Racist frame-up in Louisiana: the case of the Jena Six

By Marge Holland and Alex Lantier
31 July 2007

Six black high school students in the small town of Jena in LaSalle Parish, Louisiana, have been framed up on charges of murder and conspiracy. The charges came following a series of racist incidents triggered by black students’ decision on August 31, 2006, to sit under a “whites-only” tree at the school. In a racist provocation the following day, three nooses in school colors were found hanging from the tree.

Local authorities, including the school superintendent and the district attorney, have provocatively sided with white students in the case and rigged the legal proceedings. On June 28, the first student to be tried, Mychal Bell, was found guilty of second-degree aggravated assault. He will be sentenced in September and faces up to 22 years in jail. Collectively, the six black students face more than 120 years in jail.

Following the incident at Jena High School last fall, three white students were found responsible for hanging the nooses and the principal recommended they be expelled. The superintendent of schools, however, overruled the decision and gave the students three-day suspensions.

In response, several black students, among them star players on the football team, staged a sit-in protest under the tree. An all-school assembly was convened. Arriving at the school escorted by armed police guards, District Attorney Reed Walters criticized black students for making too much of a “prank” and said, “I can be your best friend or your worst enemy. I can take away your lives with a stroke of my pen.”

Later that autumn, on November 30, the main school building was set on fire. Local investigators said the cause was arson, but did not charge anyone with starting the blaze. The next day, Friday, December 1, a black student, 17-year-old Robert Bailey, was assaulted after being invited to a “white” dance hall, the Fair Barn. The man who beat Bailey was put on probation. On Saturday, December 2, a white man pulled a gun on Bailey and two of his friends, who wrestled the gun away from him. The black youths were arrested on charges of stealing the gun.

On Monday, December 4, a fight broke out at the high school, and a white student, Justin Barker, was sent to the hospital. He was treated and released and seen attending a social event that same evening, joking and laughing and bearing only a few bruises.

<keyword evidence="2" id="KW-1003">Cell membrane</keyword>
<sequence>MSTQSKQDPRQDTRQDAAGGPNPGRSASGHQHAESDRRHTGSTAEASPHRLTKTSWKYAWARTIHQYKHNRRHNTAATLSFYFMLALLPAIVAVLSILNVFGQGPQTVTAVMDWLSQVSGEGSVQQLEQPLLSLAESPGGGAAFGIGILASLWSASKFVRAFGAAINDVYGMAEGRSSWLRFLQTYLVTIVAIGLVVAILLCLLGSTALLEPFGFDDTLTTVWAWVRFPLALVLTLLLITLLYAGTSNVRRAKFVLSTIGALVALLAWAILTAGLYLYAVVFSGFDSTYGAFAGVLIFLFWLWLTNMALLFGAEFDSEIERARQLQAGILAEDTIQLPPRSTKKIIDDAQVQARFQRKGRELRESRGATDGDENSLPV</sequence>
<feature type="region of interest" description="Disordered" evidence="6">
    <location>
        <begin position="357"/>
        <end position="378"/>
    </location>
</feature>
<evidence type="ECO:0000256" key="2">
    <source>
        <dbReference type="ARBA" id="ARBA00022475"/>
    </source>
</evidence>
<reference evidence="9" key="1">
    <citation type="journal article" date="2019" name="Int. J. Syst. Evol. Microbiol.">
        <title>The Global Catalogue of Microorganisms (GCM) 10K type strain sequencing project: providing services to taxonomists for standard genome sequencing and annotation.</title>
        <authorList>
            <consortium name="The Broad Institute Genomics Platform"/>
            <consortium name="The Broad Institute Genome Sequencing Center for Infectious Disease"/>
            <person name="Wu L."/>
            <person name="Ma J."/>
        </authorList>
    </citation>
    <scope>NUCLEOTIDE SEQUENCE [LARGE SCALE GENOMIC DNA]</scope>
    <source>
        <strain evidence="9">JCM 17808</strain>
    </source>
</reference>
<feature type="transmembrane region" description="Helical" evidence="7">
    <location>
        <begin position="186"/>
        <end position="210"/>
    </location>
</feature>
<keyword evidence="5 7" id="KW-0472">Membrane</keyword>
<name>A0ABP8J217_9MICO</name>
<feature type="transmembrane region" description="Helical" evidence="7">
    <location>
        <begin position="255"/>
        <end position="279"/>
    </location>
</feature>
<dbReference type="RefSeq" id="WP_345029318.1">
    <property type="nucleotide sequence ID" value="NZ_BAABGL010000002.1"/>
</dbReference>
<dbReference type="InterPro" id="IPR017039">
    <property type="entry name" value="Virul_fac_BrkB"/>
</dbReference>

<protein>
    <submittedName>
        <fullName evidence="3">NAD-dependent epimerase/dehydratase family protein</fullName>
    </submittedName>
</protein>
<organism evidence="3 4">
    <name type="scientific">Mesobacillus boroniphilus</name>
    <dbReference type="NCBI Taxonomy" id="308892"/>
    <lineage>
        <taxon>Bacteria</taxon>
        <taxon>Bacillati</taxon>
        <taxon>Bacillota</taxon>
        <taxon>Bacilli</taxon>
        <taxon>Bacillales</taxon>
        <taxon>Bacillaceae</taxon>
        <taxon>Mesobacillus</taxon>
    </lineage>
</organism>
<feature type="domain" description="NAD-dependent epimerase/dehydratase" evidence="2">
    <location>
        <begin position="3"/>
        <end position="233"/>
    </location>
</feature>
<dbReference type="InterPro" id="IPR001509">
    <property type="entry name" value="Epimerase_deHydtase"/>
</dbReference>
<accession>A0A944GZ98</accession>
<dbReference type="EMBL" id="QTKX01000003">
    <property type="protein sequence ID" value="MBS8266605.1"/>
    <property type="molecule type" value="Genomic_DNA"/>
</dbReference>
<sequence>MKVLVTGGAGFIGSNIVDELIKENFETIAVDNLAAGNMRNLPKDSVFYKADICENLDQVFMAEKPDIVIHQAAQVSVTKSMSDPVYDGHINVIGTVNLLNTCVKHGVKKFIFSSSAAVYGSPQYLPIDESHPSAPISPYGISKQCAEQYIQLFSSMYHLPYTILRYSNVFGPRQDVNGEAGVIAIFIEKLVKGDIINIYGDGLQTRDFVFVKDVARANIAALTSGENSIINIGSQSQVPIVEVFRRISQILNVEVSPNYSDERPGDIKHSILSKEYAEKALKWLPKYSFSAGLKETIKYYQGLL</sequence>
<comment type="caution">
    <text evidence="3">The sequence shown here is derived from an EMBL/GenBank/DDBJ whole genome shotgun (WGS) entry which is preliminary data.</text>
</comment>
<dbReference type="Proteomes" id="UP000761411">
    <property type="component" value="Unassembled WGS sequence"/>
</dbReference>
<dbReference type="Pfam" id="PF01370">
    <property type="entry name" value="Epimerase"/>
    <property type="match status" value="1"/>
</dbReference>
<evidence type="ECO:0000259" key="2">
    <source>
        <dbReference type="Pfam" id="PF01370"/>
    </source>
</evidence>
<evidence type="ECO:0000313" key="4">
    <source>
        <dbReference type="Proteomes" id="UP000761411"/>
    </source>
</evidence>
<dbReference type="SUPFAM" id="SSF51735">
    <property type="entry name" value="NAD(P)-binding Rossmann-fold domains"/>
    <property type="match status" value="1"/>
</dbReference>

The black students now known as the Jena Six—Robert Bailey, Jr., Theo Shaw, Carwin Jones, Bryant Purvis, Mychal Bell and one unidentified minor—were charged with second-degree attempted murder and conspiracy to commit second-degree murder. The six were also expelled from school. The white student who attacked and beat up Robert Bailey was given probation.

After a May 20 report on the case in the Chicago Tribune, the charges against the six black students were lowered to aggravated assault, which under Louisiana law requires the presence of a dangerous weapon, such as a gun or hunting knife. Prosecutors listed Mychal Bell’s tennis shoes as a dangerous weapon.

The Jena Six were jailed, and bond for the defendants was set at $70,000 to $138,000, exorbitantly high sums that the families could not pay. All six stayed in jail for weeks before their families could raise the needed funds, and two have remained in jail. When Mychal Bell, the first defendant to be tried, turned 18 in jail, the judge removed him from the juvenile facilities, put him in the Jena Parish jail and charged him as an adult.

During Bell’s trial in June, the district attorney made inflammatory comments about the defendants: “To those who act in this manner, I tell you that you will be prosecuted to the fullest extent of the law and with the harshest crimes the facts justify. When you are convicted I will seek the maximum penalty allowed by law. I will see to it that you never again menace the students of this parish.”

Bell was legally represented by a court-appointed public defender, Blane Williams, who is black. Williams repeatedly pressured Bell to plead guilty, but Bell refused. During jury selection, Williams did not challenge a single juror from the all-white jury pool. The LaSalle Parish clerk defended the all-white jury pool on the basis that it had been selected by a computer. The final jury included two friends of the district attorney, as well as several friends and one relative of prosecution witnesses. The judge in the case was also white.